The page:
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Chassis No. BEX389

Engine No. 100D 738

The lithe Ace-Bristol is the automobile that bridged the gap between its sweet, fun little basis, the AC Ace, and its snarling, brutal successor, the Shelby Cobra. It retained the original Ace's slender-figured John Tojeiro-designed bodywork and subtle nature, but was equipped with the sophisticated overhead-valve hemi-head six-cylinder engine of the Bristol, a hand-built British grand tourer. The Ace-Bristol could accelerate from 0 to 60 mph in only 9 seconds, and reach a top speed of 116 mph, swift indeed for a relatively low-cost European roadster of its era. It was a marvelous machine and the 463 examples produced over four years were much-loved by their caretakers; many continue to be enjoyed today, frequently, as here, in partnership with a Shelby Cobra or two for comparison.

According to information in the file, the Taylor Collection's Ace-Bristol was originally dispatched from AC Cars Group Ltd., finished in black over red interior, on December 20, 1957. First sold by AC Imports of Arlington, Virginia, it remained in the Washington, D.C., area for much of its life. In 1968 it was purchased by Gerald F. Curtin, Jr., of Wilmington, Delaware, a Yale graduate then in the midst of 42 years of distinguished service as vice-president of the Petrochemicals Division of Du Pont. Sometime during 1969, perhaps with Mr. Curtin's business and family endeavors taking precedence. It was put away in his garage and there it remained with only 33,532 miles recorded until his passing in 2010, after which it was sold and passed into the Taylor Collection.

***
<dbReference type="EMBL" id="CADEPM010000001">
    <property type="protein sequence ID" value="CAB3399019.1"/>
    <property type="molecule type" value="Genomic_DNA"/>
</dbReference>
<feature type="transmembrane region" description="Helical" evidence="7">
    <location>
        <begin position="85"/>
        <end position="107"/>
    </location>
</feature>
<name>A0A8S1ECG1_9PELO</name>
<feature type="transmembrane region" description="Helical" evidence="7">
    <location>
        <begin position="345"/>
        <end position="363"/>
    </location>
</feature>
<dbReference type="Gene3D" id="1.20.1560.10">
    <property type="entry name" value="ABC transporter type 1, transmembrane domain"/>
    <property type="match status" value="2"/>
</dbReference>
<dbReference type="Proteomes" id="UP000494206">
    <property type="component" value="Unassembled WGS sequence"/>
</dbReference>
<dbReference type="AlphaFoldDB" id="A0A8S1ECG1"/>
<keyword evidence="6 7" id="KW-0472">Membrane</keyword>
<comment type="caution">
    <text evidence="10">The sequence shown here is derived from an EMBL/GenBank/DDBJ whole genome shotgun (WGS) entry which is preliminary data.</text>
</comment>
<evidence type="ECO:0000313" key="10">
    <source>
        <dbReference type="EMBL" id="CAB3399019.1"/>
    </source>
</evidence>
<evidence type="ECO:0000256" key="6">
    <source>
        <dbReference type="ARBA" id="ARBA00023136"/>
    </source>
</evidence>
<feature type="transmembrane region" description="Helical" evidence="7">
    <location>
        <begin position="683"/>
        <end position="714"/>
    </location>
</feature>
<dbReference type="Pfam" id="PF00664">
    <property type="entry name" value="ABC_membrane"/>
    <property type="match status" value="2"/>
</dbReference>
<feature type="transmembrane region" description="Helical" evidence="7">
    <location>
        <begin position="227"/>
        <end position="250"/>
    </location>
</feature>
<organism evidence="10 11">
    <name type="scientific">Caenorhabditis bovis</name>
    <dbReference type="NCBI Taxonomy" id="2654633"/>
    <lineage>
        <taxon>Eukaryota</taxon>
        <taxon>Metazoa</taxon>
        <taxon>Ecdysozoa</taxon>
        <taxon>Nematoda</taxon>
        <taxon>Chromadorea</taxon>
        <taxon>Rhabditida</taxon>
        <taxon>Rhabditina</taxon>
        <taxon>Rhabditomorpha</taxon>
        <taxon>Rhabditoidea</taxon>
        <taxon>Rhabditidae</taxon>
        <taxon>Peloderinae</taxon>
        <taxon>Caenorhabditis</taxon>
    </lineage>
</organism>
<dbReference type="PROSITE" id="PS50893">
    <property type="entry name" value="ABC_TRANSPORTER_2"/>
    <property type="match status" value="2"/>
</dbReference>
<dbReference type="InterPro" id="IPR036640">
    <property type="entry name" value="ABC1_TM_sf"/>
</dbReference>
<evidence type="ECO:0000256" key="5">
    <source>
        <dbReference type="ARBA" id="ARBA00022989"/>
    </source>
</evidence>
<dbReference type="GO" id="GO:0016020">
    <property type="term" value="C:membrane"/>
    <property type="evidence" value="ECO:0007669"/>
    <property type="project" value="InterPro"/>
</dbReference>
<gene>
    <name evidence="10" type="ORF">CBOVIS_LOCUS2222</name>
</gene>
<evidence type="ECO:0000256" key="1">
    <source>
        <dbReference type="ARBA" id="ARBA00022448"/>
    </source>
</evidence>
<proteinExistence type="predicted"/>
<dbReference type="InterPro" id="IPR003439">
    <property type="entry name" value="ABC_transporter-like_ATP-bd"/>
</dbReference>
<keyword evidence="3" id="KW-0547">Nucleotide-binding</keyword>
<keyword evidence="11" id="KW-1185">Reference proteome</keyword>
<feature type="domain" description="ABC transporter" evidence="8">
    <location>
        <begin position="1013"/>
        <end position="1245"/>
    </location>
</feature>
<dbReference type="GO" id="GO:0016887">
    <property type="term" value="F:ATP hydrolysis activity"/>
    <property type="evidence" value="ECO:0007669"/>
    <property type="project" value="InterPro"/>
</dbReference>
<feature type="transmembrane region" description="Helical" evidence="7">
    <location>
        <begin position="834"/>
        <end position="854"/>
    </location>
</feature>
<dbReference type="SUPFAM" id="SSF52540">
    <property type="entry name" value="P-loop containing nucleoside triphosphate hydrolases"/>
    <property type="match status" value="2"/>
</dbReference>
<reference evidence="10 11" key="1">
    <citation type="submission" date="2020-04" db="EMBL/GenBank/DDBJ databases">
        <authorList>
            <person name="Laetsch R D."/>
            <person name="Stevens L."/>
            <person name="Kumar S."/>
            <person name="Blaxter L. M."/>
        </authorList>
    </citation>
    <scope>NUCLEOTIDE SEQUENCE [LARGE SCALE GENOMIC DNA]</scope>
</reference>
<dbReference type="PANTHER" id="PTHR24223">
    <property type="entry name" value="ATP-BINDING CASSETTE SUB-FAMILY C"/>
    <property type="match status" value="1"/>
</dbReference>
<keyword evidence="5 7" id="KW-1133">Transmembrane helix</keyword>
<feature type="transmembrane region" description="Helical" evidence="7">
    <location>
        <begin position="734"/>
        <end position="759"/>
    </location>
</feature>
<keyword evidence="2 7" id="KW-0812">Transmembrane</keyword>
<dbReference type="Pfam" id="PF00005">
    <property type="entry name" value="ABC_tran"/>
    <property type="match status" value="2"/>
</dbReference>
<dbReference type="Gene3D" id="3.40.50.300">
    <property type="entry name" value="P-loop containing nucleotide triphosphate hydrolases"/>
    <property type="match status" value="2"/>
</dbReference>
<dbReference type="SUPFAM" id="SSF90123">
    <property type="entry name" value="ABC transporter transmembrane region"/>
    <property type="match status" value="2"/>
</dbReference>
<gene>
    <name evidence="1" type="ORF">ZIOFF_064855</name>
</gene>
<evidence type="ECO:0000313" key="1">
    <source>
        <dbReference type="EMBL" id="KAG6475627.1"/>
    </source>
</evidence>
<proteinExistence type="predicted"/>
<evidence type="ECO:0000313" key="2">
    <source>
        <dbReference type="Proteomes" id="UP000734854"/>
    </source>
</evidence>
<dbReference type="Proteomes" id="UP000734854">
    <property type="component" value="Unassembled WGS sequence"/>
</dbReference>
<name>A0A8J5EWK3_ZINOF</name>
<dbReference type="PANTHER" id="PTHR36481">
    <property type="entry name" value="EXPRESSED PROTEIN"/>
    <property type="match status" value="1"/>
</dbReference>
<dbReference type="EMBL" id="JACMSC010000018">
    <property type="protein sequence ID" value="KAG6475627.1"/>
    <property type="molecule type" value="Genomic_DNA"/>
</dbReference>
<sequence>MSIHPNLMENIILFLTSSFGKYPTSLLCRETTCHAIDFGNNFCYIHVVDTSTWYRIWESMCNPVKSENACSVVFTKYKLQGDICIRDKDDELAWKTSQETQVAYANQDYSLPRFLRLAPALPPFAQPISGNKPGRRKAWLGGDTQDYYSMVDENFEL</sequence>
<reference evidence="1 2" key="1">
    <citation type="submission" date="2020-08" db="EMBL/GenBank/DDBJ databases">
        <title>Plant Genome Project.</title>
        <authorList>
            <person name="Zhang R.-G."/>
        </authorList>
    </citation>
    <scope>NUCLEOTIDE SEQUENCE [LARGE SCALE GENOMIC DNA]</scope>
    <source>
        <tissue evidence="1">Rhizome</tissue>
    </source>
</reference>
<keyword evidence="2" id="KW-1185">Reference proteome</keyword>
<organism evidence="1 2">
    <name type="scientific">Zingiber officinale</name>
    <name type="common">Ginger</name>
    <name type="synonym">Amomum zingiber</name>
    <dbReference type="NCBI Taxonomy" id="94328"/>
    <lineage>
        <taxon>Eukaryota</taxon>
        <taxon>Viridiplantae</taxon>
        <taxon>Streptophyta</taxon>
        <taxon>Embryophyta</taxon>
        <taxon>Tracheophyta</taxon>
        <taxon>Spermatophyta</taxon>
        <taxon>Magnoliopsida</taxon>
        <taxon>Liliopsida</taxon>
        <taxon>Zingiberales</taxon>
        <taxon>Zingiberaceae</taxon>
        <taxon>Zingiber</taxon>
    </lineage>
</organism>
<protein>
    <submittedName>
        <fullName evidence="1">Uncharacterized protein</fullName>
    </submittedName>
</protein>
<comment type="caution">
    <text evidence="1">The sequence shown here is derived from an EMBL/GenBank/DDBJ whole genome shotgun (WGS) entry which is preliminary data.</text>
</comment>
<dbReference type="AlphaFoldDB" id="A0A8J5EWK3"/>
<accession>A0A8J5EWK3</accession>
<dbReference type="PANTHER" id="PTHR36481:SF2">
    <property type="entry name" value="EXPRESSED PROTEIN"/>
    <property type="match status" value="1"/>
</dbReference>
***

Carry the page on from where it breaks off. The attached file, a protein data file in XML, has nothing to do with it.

After his acquisition, Mr. Taylor set about awakening his new prize for the road. It received the same loving treatment as the collection's 289 Cobra, with the engine rebuilt by the Florida-based British sports car specialist, Paul Tsikiris, and Joe Rainalli rebuilding the brakes and fuel system. All mechanical components were sorted to operate as-new, with great care taken not to disturb any of their original patina. The only modification made was to reroute the exhaust by the passenger door, which Donnie Gould, an authority in such matters, gleefully describes as producing 'a note you cannot believe!'

The car retains some of its original paint, with period blow-ins which are now virtually indistinguishable from the remaining factory finish, as well as the original seats, door panels, and even carpeting and dashboard. The original chassis and engine number plates are still present under the hood, along with, of course, the original engine itself, and the AC is still complete with everything Mr. Curtin carefully stored in the trunk for all those years – the original side curtains, jack, tools, grease gun, and spare wheel with knock-off hammer.

Now recording 33,827 miles at the time of cataloging, this is almost certainly one of the finest surviving original examples of the potent Ace-Bristol. It has, to borrow an oft-overused word entirely appropriate word, patina in spades – and it virtually begs to be taken out and run with abandon on its next owner's favorite stretch of country road.